The Cumberland Municipal Airport has never been busier than when sports cars raced around its runways.
Yes, sports cars. Not airplanes.
Each May from 1953 to 1971 racers from across the country would travel to Cumberland to test their sports cars against other top cars to see whose was the fastest. Roger Penske, Shelby Briggs and Carroll Shelby all raced at the Cumberland Airport. The races featured some of the greatest racing cars of the time: Birdcage Maserati, Ferrari Testa Rossa, D Type Jaguar, Porsche 356 Speedster, Cobra, Mustang, Camaro, Sunbeam Alpine, Austin Healy 100, and the Howmet Turbine Car.
“It was a great time,” said Dave Williams. “A who’s who of American sports car racing came through Cumberland.” Williams watched many of those old races as a young man and he remains a racing enthusiast and promoter of sports car racing today.
The Cumberland Municipal Airport offered a 1.6-mile-long course for the racers. In the days before permanent automobile racetracks became common, airport runways offered a satisfactory alternative.
Cumberland Lions Club staged the annual races and their proceeds helped provide free eye exams and glasses for needy children in the county, helped build Lions Manor Nursing Home, contributed to the Wilmer Eye Clinic at Johns Hopkins and provided funding to the local Salvation Army, Boy Scouts of America, and YMCA.
May 1953 saw the first races at the airport. It was a result of months of planning between officials from the airport, Cumberland Lions, and Pittsburgh Steel Cities Region – Sports Car Club of America.
“The initial 1953 event started as Steel Cities/Pittsburgh Regional Races with 80 entries and a rather sparse group of spectators,” Bob Poling and Bill Armstrong wrote in Wings over Cumberland: An Aviation History.
Word spread locally and through the racing community that the airport in Cumberland was a great track on which to race.
The following year 122 racers and their cars showed up to compete before a crowd of around 12,000 people. This led to Cumberland’s regional event becoming a national one.
“Being a national event meant that it was the most-important event in your region in a year,” said Williams.
It also meant that only racers with a national competition license could compete at Cumberland. There were only 1,100 nationally licensed drivers in the country at that time and 284 of them showed up in Cumberland to race in 1955. They came from 40 of the 48 states, Washington, D.C. and Canada. The racers competed in 11 races from 8:30 a.m. until 4:15 p.m. giving racing fans a full days of thrills.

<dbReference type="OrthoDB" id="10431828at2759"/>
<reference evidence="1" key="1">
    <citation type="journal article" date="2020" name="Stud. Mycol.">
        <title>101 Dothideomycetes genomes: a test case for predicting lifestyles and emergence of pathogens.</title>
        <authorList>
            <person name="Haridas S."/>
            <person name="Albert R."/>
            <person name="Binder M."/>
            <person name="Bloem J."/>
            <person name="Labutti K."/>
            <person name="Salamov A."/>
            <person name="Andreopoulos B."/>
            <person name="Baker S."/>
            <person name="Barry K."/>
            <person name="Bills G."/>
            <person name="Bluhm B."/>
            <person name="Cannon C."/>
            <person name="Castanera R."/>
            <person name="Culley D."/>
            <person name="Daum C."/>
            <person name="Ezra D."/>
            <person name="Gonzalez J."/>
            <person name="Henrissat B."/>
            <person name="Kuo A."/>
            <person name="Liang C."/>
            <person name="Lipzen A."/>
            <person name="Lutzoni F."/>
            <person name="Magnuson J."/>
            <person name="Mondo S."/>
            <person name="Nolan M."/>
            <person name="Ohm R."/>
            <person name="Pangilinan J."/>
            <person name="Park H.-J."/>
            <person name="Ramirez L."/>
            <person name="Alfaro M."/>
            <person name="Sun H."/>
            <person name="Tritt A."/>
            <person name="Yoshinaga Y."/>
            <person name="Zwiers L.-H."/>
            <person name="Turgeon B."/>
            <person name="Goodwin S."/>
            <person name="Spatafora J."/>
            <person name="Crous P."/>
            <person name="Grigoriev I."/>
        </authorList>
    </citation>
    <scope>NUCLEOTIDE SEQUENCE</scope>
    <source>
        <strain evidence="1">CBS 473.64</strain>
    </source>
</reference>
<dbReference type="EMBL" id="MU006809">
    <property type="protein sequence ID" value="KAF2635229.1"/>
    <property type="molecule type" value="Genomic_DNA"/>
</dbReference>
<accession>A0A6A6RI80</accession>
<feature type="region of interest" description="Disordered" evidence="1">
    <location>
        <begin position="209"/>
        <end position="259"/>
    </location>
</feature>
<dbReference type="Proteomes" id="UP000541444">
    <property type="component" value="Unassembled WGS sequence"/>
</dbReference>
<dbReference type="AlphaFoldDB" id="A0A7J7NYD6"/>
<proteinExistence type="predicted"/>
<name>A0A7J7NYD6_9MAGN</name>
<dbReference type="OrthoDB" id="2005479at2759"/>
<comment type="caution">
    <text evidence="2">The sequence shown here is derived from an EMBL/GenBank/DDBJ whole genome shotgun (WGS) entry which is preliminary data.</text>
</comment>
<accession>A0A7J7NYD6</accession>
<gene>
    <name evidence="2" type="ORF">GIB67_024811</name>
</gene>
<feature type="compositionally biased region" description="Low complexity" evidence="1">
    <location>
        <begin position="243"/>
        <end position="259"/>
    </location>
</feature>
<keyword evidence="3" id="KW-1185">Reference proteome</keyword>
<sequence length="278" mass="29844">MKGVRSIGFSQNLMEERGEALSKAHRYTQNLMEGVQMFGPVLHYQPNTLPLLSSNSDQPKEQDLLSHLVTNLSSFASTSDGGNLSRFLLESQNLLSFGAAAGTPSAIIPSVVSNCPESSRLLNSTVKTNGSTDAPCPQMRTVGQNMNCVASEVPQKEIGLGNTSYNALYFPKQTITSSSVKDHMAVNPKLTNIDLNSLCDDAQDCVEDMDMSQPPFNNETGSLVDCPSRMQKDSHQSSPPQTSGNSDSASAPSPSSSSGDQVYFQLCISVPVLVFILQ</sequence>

As a national event, Cumberland began getting featured in media across the country. Sports Illustrated listed the Cumberland Airport Races among the big coming events in the world of sports.
“It represented the largest car race conducted in the US and included many prominent racing figures such as the Briggs Cunningham team of Maseratti race cars. Also, the American manufactured Corvette was making its presence known,” wrote Poling and Armstrong.
The Cumberland Sports Car races continued to grow in popularity with fans. Some of the highlights over the years include:
- 1956 – Band leaders Paul Whiteman and Skitch Henderson along with actor Steve Allen race in Cumberland.
- 1957 – Famed racer Carroll Shelby wins the main event at Cumberland.
- 1958 – Roger Penske taking his SCCA driver’s test in Cumberland in a 283 Corvette. Penske got his license at the cost of his car. He blew the engine and then it fell off the trailer as he took it home.
- 1965 – The new GT Mustang driven by Bob Johnson wins the Production Car race.
- 1966 – The Walt Hansgen Memorial Trophy is awarded in memory of a five-time winner at Cumberland. Hansgen was killed in a crash at LeMans earlier in the year.
- 1967 – What would become a classic—the Z28 Camaro—won its first race.
- 1968 – Ray Heppenstal drove the turbine-powered Howmet TX Turbo car. Billed as the “car of the future”, it lost its race to Bob Nagel’s McKee Ford 427.
The peak year for the races, as far as attendance goes was 45,000 people in 1958. This was also the year a racer went over the embankment at the airport. Louis Jeffries was driving a Siata Special when the brakes failed coming off a long straightaway. The car went over the embankment, rolling several times until it reached the bottom. Jeffries was injured but not seriously. It was the only time that this type of accident happened during the races.
“By the early 1960’s, though, airport courses were being replaced by permanent sports tracks and attendance at airport races declined,” said Williams.
Though the community supported the races, some people were starting to complain about the ground at the airport being torn up and that the cars racing at Cumberland were starting to show their age.
Then the Cumberland Mayor and City Council voted to ban car races at the airport after June of 1971. This allowed the 1971 race to go on. Only 200 cars entered the races and competed against each other before 12,000 fans. Almost as if to mark the sadness of the last airport races in Cumberland, it rained through much of the day.
The Federal Aviation Administration agreed with the actions of the city government. In a letter to the city, an FAA official wrote that “it is evident that increased use of the airport requires that all facilities be available for aviation purposes.”
Amateur racing had been struggling in recent years not only because access to airports was being denied organizers, but insurance costs for such events were rising dramatically. Also, many of the big-name draws for these events had turned professional, taking much of the fan base with them.
Allegany County continues to have autocrosses but nothing like the head-to-head competition that once thrilled residents.
For more information:
Here’s are some links to more information about Cumberland auto racing.